However, assume for discussion that a subsidiary of a railroad conglomerate provides data processing services to the railroad while also providing such services to banks, mutual funds, and other non-railroad clients.  In addition, another subsidiary is formed to provide computer programmers and software to the first subsidiary to the extent of 3O percent of its services, with the balance being provided to non-railroad clients.

Taxability of the subsidiaries for RRTA purposes is not dependent on the percentage of service as much as it is dependent on the degree to which the services are integrated into the normal functions of the railroad.

It can be argued that computer programming and design of software is as essential to railroad operations as is the leasing of office space or the furnishing of accounting services.  It would follow then that employees of the subsidiaries who render such services are subject to RRTA taxes.  However, it does not necessarily follow that the companies are RRTA employers with respect to all of their operations or all of their employees.

Examination Techniques, Related Corporations

Most issues concerning a parent and subsidiary relationship can be developed in a similar fashion. The guidelines presented below present a suggested method that can be modified, as appropriate, to fit the circumstances of your specific case. Also remember that while a subsidiary of a railroad employer may also be a railroad employer, the parent of a railroad employer is not a railroad employer under Union Pacific Corporation v. United States, 26 Cl. Ct. 739 (1992), aff'd, 5 F.3d 523 (Fed. Cir. 1993).

Subsidiary Records

Review the subsidiary's corporate minute book and stock record book to ascertain:

  • The date of incorporation
  • The stated corporate purpose
  • The exact location of the subsidiary
  • The stock authorized and issued, including a complete stock history from inception to the present

Parent Records

Analyze the following schedules on Form R-1, Annual Report to the Surface Transportation Board, of the parent corporation:

  • Schedule A, Identity of Respondent with Affiliated Companies
  • Schedule 310, Investments in Affiliated Companies
  • Schedule 310A, Investments in Common Stock of Affiliated Companies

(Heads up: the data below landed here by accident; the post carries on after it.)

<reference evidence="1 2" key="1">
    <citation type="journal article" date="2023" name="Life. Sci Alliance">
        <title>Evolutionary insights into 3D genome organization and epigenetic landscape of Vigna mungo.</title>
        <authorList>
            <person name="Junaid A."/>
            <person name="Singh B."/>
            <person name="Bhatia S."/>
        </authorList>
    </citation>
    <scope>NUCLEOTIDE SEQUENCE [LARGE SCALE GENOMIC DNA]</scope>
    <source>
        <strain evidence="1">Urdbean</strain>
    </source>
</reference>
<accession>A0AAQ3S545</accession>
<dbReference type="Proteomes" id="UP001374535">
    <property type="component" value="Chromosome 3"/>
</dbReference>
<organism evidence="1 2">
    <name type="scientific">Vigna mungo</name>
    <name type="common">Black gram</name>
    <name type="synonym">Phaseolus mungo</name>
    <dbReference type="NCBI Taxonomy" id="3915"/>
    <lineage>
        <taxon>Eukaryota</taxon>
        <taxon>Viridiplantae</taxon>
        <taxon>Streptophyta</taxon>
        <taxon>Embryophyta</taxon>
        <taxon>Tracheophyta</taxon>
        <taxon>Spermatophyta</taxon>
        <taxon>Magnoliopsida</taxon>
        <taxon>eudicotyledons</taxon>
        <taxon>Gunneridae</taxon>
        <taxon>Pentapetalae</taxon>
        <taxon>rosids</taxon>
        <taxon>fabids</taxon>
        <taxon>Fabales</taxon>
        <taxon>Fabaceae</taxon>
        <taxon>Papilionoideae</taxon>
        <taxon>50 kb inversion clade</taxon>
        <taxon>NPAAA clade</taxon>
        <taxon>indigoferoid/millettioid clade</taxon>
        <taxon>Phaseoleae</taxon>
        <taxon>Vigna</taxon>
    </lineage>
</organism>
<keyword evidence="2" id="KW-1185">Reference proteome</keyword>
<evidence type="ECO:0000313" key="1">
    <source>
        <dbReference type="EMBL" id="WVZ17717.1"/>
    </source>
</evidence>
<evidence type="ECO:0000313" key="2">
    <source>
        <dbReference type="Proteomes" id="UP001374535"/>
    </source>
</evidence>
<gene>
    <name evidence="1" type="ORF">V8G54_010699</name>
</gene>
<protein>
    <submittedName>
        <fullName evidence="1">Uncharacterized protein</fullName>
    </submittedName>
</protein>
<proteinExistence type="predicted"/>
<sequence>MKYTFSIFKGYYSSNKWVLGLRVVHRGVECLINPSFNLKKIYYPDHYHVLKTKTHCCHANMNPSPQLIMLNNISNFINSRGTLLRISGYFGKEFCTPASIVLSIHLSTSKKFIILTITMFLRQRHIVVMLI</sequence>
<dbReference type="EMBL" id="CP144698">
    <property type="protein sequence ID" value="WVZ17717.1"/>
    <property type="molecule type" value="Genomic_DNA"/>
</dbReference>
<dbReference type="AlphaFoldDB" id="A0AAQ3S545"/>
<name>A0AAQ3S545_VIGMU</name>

• Schedules 352A to 352B, Road and Equipment Property (These schedules can help in reconciling and locating property used by the entity under examination)
  • Schedule 410, Railway Operating Expenses (Look for expenses paid to a subsidiary that is supposedly not an RRTA company)
  • Schedule 512, Transactions Between Respondent and Companies or Persons Affiliated with Respondent for Services Received or Provided

Review the corporate minute book for:

  • Advances from the parent to the affiliate (Note date, amount, terms and purpose)
  • Financial forecasts for the affiliate, including monthly, quarterly, semiannual, annual, and other long-range forecasts
  • Budgets, proposed and actual, prepared by or for the company

Contractual Relationship

Determine the contractual relationship between the parent and subsidiary by examining all intercorporate contracts.  Pay particular attention to those for services to be rendered by the parent company.  Compare the contracts with similar contracts between non-affiliated companies and ascertain:

  • Whether transactions were at arms length
  • The amount of income derived by the subsidiary from the parent as compared with income from other sources
  • Contractual amounts expended by the parent to its affiliate, compared with similar amounts expended to non-affiliated companies
  • Whether persons presently under contract with the affiliate were formerly employed by the parent

General Inquiries

Make the following general inquiries:

  • Were private letter rulings obtained with reference to the issue? (If so, obtain copies and determine whether or not the facts as presented were complete and accurate in their presentation of the situation in question.)
  • Was the entity in question ever subject to RRTA taxes? (If so, determine why and when it was removed from coverage.)
  • Were letter opinions obtained from the Railroad Retirement Board? (If so, obtain copies and determine whether or not the facts as presented were complete and accurate in their presentation of the situation in question.)

Note: Letter opinions on coverage were issued by the RRB’s General Counsel prior to 1992.  After 1991, the RRB’s Board Members made such coverage rulings referred to as Board Determinations on coverage.